Thursday, June 25, 2009

Yvoire, France

How's life? Not too shabby.

Dad has a new linen hat. Very classy! What happened to you, Mom? You look really happy, in any case.

Me and my blue-eyed girl

Grandpa Jerry, Grandma Elaine and Joran

We took a boat to the medieval town of Yvoire, France. This is one of four ice cream stops that we made that warm, sunny day. Grandma has sported her Obama T-shirt multiple times in the last 4 weeks. She's so proud of it and many Genevans and others have given her the thumbs-up.

Lac Leman/Lake Geneva is always lovely! The lake and the mountains are always near the top of my list of things I appreciate in my life! They're always outranked by these two wonderful guys, however!

Do you like my new hat?

Costco beef jerky...Yum!

I always recommend a trip to Yvoire. We've been there several times. It's relaxing, we enjoy lunch at a small place a bit off the main path, views are great, there's a lovely walk through the farmland countryside just behind the town -- it's so very French! The people are friendly and it's listed as one of the most beautiful towns of France.

Love, Jolene =)

Monday, June 22, 2009

The Best Place for Us Right Now

Geneva is the best place for us right now!

The number one thing I love about Geneva is that it has been a springboard for my personal growth. I believe that outer struggles I have are a result of what I've got going on inside -- my vibration, in Law of Attraction speak. Having many challenges and being so far removed from "the story of my life" that my left-brained ego had manufactured, I was able to understand myself, trust myself, value myself and believe in myself on a new level. The lonliness that I felt in the early days pushed me to build a community of online friends who are an essential part of discovering these parts of myself. My cells swell with appreciation for them and all that I have, and inner peace is no longer something I experience when all of the conditions are perfect. I now know from the inside out that the value of myself needs no justification.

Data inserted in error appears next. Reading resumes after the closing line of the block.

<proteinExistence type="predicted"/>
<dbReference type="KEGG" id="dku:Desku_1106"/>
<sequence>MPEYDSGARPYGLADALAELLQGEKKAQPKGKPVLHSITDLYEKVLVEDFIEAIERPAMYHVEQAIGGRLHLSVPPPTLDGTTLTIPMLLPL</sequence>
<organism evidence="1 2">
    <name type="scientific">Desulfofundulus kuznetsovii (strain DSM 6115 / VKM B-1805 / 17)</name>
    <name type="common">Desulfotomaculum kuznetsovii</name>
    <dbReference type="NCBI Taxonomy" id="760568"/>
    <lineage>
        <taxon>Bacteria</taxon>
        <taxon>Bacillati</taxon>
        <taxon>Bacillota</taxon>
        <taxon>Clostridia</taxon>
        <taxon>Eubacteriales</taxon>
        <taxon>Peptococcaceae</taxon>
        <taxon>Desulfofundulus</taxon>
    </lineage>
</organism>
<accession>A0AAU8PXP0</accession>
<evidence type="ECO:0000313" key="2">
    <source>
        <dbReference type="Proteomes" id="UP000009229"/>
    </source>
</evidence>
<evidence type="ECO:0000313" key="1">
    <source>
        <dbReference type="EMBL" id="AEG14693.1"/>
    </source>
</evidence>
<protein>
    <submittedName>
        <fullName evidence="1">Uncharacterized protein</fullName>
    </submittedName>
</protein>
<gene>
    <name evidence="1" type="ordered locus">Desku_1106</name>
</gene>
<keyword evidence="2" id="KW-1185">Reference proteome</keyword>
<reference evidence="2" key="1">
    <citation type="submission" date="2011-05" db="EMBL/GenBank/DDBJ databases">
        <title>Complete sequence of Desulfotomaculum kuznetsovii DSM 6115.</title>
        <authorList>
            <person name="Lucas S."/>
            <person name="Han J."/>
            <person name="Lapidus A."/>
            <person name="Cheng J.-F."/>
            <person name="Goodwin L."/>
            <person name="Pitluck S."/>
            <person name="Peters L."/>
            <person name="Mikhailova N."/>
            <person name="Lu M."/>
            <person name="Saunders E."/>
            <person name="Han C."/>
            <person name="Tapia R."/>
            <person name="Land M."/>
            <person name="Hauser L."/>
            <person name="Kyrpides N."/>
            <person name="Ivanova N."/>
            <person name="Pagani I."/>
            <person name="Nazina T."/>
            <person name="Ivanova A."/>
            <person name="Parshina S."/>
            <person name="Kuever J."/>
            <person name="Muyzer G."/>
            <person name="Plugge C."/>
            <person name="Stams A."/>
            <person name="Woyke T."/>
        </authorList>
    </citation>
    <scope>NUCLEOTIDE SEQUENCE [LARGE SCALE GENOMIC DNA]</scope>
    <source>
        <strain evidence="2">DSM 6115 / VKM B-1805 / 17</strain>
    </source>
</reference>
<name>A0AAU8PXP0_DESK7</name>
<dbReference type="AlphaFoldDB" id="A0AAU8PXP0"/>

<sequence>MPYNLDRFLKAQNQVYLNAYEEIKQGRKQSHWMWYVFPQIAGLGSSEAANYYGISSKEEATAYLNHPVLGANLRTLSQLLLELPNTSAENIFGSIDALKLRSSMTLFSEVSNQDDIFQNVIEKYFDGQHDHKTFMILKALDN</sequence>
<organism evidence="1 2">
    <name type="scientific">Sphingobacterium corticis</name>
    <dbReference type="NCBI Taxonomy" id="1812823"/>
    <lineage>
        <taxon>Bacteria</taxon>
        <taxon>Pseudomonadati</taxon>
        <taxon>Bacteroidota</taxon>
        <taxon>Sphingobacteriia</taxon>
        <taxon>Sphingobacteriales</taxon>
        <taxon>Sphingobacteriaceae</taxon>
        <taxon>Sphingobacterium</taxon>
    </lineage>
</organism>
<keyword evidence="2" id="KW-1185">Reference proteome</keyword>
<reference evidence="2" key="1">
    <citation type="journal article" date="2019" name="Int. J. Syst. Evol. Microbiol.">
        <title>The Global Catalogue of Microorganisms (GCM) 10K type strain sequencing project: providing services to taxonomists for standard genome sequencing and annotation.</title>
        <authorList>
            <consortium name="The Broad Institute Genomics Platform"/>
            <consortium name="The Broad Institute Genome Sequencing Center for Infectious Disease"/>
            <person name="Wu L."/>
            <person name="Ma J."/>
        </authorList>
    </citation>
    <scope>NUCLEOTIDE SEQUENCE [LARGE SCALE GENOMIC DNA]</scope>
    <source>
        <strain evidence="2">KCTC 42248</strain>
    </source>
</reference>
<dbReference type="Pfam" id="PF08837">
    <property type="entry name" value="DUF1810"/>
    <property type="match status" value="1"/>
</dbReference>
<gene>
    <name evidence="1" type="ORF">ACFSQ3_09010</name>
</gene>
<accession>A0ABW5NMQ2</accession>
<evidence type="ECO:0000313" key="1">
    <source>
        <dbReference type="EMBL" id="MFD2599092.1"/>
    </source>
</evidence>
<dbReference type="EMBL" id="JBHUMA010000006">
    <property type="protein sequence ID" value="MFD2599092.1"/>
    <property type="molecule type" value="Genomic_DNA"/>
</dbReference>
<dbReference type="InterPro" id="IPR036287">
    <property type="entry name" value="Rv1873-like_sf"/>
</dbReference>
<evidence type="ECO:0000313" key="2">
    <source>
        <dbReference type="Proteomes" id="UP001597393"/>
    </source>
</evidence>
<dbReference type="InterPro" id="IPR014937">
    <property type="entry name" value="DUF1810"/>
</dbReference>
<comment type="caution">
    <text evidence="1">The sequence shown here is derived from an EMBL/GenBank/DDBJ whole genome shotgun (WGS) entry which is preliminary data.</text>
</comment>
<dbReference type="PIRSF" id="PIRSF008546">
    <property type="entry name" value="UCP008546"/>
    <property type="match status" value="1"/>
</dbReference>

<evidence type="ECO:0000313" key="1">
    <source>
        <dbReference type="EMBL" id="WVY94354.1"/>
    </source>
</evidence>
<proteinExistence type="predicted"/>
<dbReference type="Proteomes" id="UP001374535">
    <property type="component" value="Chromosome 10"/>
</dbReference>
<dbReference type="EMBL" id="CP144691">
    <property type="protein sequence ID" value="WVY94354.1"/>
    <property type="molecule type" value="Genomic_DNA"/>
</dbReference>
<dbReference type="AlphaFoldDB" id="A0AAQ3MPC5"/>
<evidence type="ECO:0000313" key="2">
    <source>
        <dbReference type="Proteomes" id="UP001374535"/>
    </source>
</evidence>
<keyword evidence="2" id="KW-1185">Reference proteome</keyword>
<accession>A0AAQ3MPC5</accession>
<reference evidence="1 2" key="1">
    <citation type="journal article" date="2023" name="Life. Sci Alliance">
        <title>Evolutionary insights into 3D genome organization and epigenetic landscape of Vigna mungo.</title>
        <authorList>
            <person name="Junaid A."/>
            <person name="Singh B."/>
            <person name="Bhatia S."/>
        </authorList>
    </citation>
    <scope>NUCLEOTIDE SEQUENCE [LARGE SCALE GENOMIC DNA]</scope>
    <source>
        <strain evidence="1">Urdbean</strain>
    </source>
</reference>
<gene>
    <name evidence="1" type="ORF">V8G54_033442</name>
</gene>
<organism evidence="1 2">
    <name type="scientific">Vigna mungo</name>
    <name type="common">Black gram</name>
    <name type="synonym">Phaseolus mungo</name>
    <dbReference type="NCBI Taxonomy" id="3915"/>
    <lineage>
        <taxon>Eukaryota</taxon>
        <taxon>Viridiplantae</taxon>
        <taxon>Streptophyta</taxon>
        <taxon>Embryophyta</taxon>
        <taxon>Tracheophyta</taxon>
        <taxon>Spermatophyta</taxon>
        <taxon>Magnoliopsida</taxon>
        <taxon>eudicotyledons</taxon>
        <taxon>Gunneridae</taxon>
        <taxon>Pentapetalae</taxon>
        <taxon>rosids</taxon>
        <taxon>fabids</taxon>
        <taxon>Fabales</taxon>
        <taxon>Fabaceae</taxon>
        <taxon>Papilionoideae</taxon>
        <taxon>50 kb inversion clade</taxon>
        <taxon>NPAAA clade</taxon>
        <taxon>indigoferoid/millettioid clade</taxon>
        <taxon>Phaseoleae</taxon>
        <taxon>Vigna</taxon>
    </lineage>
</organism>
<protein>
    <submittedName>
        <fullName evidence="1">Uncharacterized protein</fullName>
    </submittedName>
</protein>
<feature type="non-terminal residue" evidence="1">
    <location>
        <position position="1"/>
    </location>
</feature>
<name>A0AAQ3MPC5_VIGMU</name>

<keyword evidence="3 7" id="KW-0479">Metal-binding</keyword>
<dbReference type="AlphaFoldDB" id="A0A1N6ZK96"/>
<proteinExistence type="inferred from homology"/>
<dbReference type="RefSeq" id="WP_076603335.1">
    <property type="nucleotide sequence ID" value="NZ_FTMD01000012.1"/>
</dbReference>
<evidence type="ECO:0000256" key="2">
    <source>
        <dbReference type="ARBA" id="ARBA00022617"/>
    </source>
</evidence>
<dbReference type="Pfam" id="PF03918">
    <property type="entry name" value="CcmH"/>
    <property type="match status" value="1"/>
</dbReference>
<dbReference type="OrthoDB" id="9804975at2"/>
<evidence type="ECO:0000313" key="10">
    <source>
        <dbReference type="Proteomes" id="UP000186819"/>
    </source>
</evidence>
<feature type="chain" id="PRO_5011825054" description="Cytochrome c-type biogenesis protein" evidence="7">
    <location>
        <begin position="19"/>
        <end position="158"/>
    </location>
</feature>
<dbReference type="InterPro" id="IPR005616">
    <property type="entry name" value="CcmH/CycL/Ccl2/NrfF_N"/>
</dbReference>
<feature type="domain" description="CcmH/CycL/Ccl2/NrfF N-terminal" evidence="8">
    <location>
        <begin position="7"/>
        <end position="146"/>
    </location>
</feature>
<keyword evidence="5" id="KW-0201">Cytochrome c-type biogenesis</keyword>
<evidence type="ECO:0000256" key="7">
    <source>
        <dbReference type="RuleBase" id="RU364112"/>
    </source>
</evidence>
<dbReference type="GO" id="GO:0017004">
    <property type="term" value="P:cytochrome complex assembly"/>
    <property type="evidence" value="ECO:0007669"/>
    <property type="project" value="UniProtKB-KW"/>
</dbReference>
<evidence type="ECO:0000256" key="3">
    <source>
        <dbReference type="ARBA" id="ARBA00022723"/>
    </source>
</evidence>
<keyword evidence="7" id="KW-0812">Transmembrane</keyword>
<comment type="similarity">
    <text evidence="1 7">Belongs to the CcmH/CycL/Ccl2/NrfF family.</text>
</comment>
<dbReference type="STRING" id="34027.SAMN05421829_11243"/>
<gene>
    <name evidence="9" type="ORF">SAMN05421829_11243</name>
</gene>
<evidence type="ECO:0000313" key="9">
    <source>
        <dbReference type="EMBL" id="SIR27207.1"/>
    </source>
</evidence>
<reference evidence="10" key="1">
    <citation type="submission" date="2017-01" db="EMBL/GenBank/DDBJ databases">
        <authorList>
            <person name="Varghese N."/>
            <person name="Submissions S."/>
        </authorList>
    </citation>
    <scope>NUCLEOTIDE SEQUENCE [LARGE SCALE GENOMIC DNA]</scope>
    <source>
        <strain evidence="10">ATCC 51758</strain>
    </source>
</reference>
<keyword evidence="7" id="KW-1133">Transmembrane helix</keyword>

And there are so many other things to love about Geneva:

1. The scenery is beautiful! White swans glide on crystal-clear water against a backdrop of various mountains peaked with snow. We have a close-up view of Mont Saleve, part of the Alpine range. Sunsets turn the layers of white rock a rosy pink. We can also hike this mountain, take a cable car or drive up. From Lake Geneva, we can see some of the higher Alps, and riding a boat to other cities along the lake is pure relaxation.

2. Location, location, location... Geneva is in the middle of Europe!

3. We are much closer to John's family than we used to be, and have enjoyed their visits here and our visits in the Netherlands.

4. My French has improved in the last 1 1/2 years.

5. Lots of parks, including the Jardins Botaniques, which has a great sandy playground and fountain, and the most whimsical carousel I've ever seen. And including Parc des Bastions, where you can play chess and checkers with pieces so big that you have to pick them up with both hands -- very cool.

6. House calls when you need to have your blood drawn, because there are so many pharmacies that they compete for your business.